While the politics heats up on the third day of the Copenhagen climate change summit, Greenpeace China's Tom Wang receives a love letter.
Developing countries, including China, are angry about a leaked document which, they say, allows developed countries to shirk the necessary emissions cuts to stop climate change. What does this mean for a Copenhagen deal?
We've been working all year towards Copenhagen. Now it's finally started. Here is Greenpeace's statement at the state of play on the first day.
Just three days before the UN Copenhagen climate change summit opens, Canada’s Prime Minister Stephen Harper visits Beijing. We thought we’d take the opportunity to tell him what we think of his criminal decision to mine tar sands, one of the...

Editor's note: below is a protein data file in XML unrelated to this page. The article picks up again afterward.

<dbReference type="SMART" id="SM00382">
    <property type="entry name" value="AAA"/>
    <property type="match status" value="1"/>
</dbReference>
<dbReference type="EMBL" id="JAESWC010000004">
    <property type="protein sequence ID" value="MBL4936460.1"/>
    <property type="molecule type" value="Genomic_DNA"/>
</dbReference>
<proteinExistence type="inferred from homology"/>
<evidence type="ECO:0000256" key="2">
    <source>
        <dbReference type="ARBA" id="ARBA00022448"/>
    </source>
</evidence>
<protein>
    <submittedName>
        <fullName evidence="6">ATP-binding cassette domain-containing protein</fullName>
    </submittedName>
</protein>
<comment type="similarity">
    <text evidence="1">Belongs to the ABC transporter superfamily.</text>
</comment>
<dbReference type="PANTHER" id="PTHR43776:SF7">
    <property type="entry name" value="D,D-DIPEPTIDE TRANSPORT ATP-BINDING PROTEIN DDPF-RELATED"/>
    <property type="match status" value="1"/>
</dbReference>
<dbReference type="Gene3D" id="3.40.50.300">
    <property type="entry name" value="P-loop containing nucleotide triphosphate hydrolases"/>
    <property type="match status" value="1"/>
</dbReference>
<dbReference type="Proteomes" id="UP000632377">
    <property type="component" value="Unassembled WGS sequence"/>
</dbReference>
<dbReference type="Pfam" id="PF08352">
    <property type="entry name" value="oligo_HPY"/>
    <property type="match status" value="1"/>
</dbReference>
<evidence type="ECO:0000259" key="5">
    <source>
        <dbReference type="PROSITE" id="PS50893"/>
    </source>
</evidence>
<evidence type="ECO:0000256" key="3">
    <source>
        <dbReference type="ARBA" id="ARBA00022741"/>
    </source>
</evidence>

Chinese Premier Wen Jiabao is joining scores of heads of state on December 7 for a top UN summit on climate change in Copenhagen. Meanwhile, back home the signs of climate change continue.
Just over a week before a crucial UN climate summit at Copenhagen, China announces it will cut "carbon intensity" by 40-45 percent by 2020 over 2005 levels. Is this significant enough to help stop climate change?
Hong Kong air pollution affects all of us. That's why we've created a new iPhone application that lets you check air quality. Anytime. Anywhere.
Earlier this year we released a report which showed supermarkets across China were selling fruits and vegetables with toxic pesticide residues. This week the government responded.
As US president Barack Obama leaves the Chinese capital, we take a look at what he achieved, if anything, on pushing forward a solution to climate change.
As US President Barack Obama visits China this week, Greenpeace (and tens of thousands of Chinese people) have a special message for him.
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